Guitar Fretboard - Anatomy Explained
The guitar fretboard or “fingerboard” is the part of the guitar where all of the metal frets are placed. The fretboard is used by holding down the strings against each fret and then either picking or strumming some, or all of the strings. The vibrating motion of the string against the metal frets create the sounds of different musical notes. The fretboard of a modern guitar is made up of a number of pieces and it’s important for guitar players to know which piece is which, as well as learn ways to develop memorization of the fretboard notes.
The fretboard is usually a piece of wood that sticks out from the body of the guitar, and is also referred entirely as the “neck” of the guitar. The fretboard itself can be a separate piece of wood that sits on top of the neck wood. Popular wood combinations are a neck made of maple, and rosewood fingerboard. But it’s also common for the entire neck and fingerboard to be entirely one piece of wood.
Guitar Fretboard Anatomy
At the very top of the guitar is the headstock, where all of the strings are tied up on a post, but right below that is the nut. The guitar nut is the piece of the guitar where the strings run through to get to the headstock. The nut of the guitar is a vital piece of the hardware since it holds each string in place and can affect the tuning and playability of a guitar. A nut that is too small, or too big in its cavity can result in a guitar that can feel difficult to press down - its action too high, while a nut that is too deep can result in the strings being too low and that will cause rattling. A poor nut can contribute tuning issues, strings fretting out or the aforementioned string buzz.
Next on the fretboard are the frets themselves! The frets are metal strips that are slotted into the wooden part of the board. The distance between one fret to the next will vary as you ascend, or go higher in pitch. For example, since guitars are constructed so that the lower notes are closer to the nut, this means that as you move toward the body of the guitar on the fretboard, the notes you play will sound higher-pitched. This is because the length of the vibrating string is getting shorter each time you hold down a fret, moving toward the body. A three foot piece of vibrating steel string will sound lower, than a 1 foot piece of vibrating string. The same applies to guitar strings.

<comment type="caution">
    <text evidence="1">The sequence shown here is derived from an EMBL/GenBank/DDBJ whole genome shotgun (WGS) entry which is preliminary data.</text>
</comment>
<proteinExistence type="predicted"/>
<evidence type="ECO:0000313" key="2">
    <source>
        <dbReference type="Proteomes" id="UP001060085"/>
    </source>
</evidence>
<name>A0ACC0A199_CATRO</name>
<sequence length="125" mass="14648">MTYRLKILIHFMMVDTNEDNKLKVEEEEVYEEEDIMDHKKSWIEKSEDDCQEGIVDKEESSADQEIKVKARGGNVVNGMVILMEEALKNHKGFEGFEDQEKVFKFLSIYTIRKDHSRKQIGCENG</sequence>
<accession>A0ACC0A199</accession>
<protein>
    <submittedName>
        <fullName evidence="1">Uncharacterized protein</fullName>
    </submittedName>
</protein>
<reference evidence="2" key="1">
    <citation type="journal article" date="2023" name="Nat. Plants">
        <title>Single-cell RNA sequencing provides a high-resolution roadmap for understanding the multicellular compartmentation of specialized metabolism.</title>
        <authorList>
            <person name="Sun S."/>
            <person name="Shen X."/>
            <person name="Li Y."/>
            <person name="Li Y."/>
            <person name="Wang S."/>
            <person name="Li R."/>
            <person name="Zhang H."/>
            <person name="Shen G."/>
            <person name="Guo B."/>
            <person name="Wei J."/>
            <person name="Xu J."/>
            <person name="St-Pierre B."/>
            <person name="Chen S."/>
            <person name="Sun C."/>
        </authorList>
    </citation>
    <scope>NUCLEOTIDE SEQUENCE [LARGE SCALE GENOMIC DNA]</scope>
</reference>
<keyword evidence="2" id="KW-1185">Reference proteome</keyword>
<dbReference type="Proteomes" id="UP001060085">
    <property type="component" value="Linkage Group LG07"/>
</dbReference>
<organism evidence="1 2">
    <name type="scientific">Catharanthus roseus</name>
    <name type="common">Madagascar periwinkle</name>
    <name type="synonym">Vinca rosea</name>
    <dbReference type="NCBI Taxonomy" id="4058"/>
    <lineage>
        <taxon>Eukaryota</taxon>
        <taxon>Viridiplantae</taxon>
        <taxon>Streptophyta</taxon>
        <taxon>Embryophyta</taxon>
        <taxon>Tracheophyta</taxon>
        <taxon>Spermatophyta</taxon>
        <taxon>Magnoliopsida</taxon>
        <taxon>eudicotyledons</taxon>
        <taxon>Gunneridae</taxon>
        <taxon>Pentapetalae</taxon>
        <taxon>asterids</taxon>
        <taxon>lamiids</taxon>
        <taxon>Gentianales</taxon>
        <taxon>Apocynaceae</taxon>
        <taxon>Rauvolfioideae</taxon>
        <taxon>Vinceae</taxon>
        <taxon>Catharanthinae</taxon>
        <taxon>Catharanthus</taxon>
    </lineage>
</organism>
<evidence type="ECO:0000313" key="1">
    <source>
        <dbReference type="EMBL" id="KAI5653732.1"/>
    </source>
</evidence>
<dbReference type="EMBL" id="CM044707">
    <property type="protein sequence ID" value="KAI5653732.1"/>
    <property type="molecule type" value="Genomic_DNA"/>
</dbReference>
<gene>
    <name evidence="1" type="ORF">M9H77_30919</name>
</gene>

If you’re new to guitar, you’re probably also wondering what the small dots or marks on the guitar fretboard are. These are markers that are made for guitar players. There are usually 20 or more frets on a guitar and most guitars will have markers on the 3, 5, 7, 9 and 12th frets. These markers help guitar players move around the fretboard without having to think or count the frets. They’re a simple visual cue for helping one move across the neck and find the correct note.
Why it's Important
It’s important to know the guitar fretboard because that’s where all of the notes are, and if a guitarist can easily identify different notes of the board, then they’re in great shape. It’s also important for a guitar player to understand the anatomy of their instrument so that they can easily troubleshoot any issues they’re having while playing.
If a guitar is tuned to the standard E tuning, this means that the playing the open E string is an E note. But we also know, from the power of basic guitar music theory, that the first fret of the low E string is an F note, and that the fifth fret of that same string is an A, etc. There are a number of great ways to learn the fretboard notes. For more on that make sure to check out that blog post here.